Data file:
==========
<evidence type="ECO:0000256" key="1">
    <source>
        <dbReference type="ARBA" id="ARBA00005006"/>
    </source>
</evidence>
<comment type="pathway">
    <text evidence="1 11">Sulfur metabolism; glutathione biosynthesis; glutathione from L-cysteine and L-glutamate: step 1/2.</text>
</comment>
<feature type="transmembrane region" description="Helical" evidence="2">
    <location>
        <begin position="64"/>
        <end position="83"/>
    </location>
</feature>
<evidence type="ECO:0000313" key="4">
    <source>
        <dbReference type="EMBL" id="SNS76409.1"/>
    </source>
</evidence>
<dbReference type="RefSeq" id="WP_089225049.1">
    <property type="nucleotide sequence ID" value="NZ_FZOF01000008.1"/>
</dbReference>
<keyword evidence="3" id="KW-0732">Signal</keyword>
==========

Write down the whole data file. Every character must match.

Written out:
<evidence type="ECO:0000256" key="1">
    <source>
        <dbReference type="ARBA" id="ARBA00005006"/>
    </source>
</evidence>
<comment type="pathway">
    <text evidence="1 11">Sulfur metabolism; glutathione biosynthesis; glutathione from L-cysteine and L-glutamate: step 1/2.</text>
</comment>
<feature type="transmembrane region" description="Helical" evidence="2">
    <location>
        <begin position="64"/>
        <end position="83"/>
    </location>
</feature>
<evidence type="ECO:0000313" key="4">
    <source>
        <dbReference type="EMBL" id="SNS76409.1"/>
    </source>
</evidence>
<dbReference type="RefSeq" id="WP_089225049.1">
    <property type="nucleotide sequence ID" value="NZ_FZOF01000008.1"/>
</dbReference>
<keyword evidence="3" id="KW-0732">Signal</keyword>